In the latest addition to the Longman Cultural Edition series, Jeff Nunokawa and Gage McWeeny present Charles Dickens' Hard Times in several provocative and illuminating contextscultural, critical, and literary. Based on the first edition, Hard Times is informatively annotated with a lively introduction and helpful notes on cultural references, social and political mores, literary allusions, and unfamiliar word usage. In addition to a chronology coordinating Dickens' life with key historical events, the editors explore the political, economical, educational, and social state of England in the 1830s and 1840s. Many of these issues are reflected in the section of Victorian-era reactions to Hard Times. A guide to further reading is provided as a service to students, scholars, and the curious.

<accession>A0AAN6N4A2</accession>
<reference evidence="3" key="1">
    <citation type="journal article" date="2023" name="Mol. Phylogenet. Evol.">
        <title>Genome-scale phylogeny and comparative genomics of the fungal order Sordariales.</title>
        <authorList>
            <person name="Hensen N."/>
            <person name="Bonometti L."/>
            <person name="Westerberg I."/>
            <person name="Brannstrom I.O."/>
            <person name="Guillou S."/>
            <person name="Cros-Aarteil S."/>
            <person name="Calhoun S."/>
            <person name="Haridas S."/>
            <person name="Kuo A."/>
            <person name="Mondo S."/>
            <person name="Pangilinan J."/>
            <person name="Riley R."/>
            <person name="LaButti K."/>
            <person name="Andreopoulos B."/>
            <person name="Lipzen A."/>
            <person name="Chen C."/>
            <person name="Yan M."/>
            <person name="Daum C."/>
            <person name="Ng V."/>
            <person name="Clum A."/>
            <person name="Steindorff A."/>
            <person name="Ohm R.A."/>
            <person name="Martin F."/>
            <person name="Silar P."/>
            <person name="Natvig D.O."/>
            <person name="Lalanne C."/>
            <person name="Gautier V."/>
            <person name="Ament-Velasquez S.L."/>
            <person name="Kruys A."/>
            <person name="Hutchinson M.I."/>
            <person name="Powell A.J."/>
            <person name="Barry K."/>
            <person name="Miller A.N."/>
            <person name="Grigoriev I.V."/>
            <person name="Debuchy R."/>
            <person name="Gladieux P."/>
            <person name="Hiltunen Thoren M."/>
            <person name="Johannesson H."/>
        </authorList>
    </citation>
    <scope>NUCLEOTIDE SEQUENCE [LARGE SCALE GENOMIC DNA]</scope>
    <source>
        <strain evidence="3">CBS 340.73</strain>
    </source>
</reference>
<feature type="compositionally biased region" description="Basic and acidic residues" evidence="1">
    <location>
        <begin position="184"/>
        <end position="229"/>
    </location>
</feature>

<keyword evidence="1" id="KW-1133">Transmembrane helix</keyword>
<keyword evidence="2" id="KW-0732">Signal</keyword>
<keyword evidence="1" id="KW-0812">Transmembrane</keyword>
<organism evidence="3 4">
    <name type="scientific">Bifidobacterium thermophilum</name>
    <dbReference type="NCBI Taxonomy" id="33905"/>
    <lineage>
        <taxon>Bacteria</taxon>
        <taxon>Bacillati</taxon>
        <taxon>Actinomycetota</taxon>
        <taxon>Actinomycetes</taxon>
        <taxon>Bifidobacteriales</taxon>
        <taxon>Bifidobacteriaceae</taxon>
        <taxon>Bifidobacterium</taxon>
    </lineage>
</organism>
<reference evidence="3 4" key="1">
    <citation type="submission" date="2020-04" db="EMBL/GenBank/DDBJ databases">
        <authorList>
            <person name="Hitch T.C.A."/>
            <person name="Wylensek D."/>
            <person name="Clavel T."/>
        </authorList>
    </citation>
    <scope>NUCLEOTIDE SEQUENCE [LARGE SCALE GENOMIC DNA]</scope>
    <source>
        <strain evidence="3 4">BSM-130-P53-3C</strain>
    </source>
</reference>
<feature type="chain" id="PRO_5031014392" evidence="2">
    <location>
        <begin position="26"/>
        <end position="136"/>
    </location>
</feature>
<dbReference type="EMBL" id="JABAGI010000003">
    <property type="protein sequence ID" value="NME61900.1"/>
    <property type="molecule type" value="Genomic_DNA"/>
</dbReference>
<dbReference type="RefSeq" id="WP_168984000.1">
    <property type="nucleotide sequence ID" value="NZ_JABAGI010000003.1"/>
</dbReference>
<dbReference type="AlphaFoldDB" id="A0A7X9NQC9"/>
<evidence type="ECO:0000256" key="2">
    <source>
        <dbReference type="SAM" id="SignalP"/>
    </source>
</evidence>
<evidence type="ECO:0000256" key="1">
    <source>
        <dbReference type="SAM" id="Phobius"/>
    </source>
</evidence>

List of Illustrations. About Longman Cultural Editions. About This Edition. Introduction. Table of Dates. Hard Times, 1854.
CONTEXTS Condition of England
Benjamin Disraeli, from Sybil (1845).
Friedrich Engels, from The Condition of the Working Class in 1844.
Thomas Carlyle, from Past and Present (1843).
Charles Dickens, “On Strike” (1854).
Thomas Hood, selected poetry.
Marx, Friedrich, and Engels, from The Communist Manifesto. Political Economy and its Discontents.
Jeremy Bentham, from An Introduction to the Principles of Morals and Legislation, Chapter 1; Chapter 5.
John Stuart Mill, “Bentham;” “Coleridge”.
Carlyle, from Past and Present and Signs of the Times. Education.
J.M. M'Culloch, from A Series of Lessons (1831).
John Stuart Mill, from Autobiography.
Charles Dickens, “Matters Educational,” from Our Mutual Friend (1865).
Herbert Spencer, “What Knowledge is of Most Worth?”(1859). Victorian Reactions to Hard Times.